English consonants

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The following table shows the 24 consonant phonemes found in most varieties of English. Stop (plosive) and fricative consonants are always voiceless or voiced. Stops are phonetically aspirated or unaspirated, depending on syllable position. The alveolars are usually apical, with the tongue bent upwrad, unlike their counterparts in East Asian languages, which are typically laminal, or with a flat tongue blade. Sounds in parentheses are not regular phonemes of standard English varieties, but are common allophones or variants in different dialects. For pairs in one cell in the table, the left one is voiceless, while the right is voiced, e.g., [f v] = [-voice, +voice].

  Labial Dental Alveolar Post-alveolar Palatal Velar Glottal
Nasal m n ŋ
Plosive p   b t   d k   g (ʔ)
Affricate tʃ   dʒ
Fricative f   v θ   ð s   z ʃ   ʒ (x) h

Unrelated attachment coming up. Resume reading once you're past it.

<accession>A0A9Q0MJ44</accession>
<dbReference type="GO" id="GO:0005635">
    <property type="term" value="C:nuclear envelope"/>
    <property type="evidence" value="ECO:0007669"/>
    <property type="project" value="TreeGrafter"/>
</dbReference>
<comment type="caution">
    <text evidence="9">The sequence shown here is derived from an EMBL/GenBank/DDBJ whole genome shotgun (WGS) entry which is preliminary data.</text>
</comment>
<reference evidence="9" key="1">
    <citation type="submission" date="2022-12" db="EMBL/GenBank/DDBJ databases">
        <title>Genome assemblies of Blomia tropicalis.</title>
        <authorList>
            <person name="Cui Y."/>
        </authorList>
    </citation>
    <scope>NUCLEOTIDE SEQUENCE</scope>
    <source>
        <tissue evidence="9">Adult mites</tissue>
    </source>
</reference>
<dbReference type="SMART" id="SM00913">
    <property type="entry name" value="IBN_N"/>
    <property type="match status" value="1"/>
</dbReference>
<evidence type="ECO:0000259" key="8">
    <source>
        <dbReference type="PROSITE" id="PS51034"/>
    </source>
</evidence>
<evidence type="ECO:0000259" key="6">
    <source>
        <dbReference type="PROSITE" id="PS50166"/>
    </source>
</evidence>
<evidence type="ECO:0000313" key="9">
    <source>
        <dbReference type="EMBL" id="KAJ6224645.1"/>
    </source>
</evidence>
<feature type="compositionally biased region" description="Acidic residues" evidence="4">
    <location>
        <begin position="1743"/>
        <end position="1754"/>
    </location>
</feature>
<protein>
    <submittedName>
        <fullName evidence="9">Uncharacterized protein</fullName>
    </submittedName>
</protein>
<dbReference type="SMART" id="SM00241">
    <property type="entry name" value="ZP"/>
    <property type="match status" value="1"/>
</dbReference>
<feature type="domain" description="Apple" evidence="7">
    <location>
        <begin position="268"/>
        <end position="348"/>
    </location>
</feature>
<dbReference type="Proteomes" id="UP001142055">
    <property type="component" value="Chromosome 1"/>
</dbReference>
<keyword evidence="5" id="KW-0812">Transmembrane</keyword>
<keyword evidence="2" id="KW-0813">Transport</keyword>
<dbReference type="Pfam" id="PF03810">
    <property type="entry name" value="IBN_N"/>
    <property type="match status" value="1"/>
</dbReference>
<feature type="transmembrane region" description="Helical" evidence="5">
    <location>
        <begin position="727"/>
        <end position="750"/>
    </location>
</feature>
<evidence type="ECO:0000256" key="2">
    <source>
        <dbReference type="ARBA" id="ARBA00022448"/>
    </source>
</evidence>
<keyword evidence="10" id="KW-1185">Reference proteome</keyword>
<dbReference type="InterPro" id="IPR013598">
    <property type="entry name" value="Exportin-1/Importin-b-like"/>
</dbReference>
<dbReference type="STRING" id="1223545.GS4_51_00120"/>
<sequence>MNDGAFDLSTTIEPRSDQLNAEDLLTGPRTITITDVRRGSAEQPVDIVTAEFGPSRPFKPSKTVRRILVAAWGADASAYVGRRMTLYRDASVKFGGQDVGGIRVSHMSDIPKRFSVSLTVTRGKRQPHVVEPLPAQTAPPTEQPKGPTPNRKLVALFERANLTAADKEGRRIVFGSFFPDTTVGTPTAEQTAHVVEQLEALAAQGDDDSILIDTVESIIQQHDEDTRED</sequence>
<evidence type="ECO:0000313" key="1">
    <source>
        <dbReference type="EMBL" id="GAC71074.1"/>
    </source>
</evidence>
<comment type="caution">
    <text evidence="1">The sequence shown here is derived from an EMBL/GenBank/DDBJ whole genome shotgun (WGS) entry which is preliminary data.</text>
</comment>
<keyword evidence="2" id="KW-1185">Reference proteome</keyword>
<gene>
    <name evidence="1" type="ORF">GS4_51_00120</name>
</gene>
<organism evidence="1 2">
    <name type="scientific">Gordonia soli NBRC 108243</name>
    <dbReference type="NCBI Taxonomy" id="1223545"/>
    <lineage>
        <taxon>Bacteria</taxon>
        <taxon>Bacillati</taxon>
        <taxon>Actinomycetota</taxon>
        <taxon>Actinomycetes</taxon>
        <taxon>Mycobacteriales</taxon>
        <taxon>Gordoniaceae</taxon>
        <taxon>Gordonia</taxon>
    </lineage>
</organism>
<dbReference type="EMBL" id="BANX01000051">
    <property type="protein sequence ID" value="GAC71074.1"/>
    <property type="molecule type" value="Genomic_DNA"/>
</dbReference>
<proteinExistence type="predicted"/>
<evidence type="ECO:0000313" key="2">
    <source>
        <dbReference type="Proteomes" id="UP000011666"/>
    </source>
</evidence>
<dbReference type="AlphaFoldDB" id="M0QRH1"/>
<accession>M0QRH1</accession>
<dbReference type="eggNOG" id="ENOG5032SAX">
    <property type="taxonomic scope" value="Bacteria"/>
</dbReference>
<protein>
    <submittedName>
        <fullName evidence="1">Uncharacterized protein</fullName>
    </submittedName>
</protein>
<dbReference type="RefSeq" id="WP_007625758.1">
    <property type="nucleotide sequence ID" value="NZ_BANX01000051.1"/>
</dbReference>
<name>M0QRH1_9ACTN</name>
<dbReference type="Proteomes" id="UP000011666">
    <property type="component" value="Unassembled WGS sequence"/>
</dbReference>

Approximant ɹ j (ʍ)   w
Lateral l
Tap (ɾ)
Trill (r)

  1. In North American English, the /t/ between vowels is often realized as an alveolar flap /ɾ/.
  2. The trill /r/ may be heard in some Scottish and Irish dialects and other dialects. It was once a regular sound in Old English.
  3. The fricative /x/ occurs in Scottish and Welsh dialects.
  4. The glottal stop /ʔ/ is an allophone of /t/ in some British dialects, e.g., intervocallically, or before syllable /n/ and /l/ as in button and bottle.
  5. Older books, or books more geared toward language learners or teachers, may combine the laterals and approximants and call them glides, or even liquids (a very old and imprecise term). Plosives are often called stops.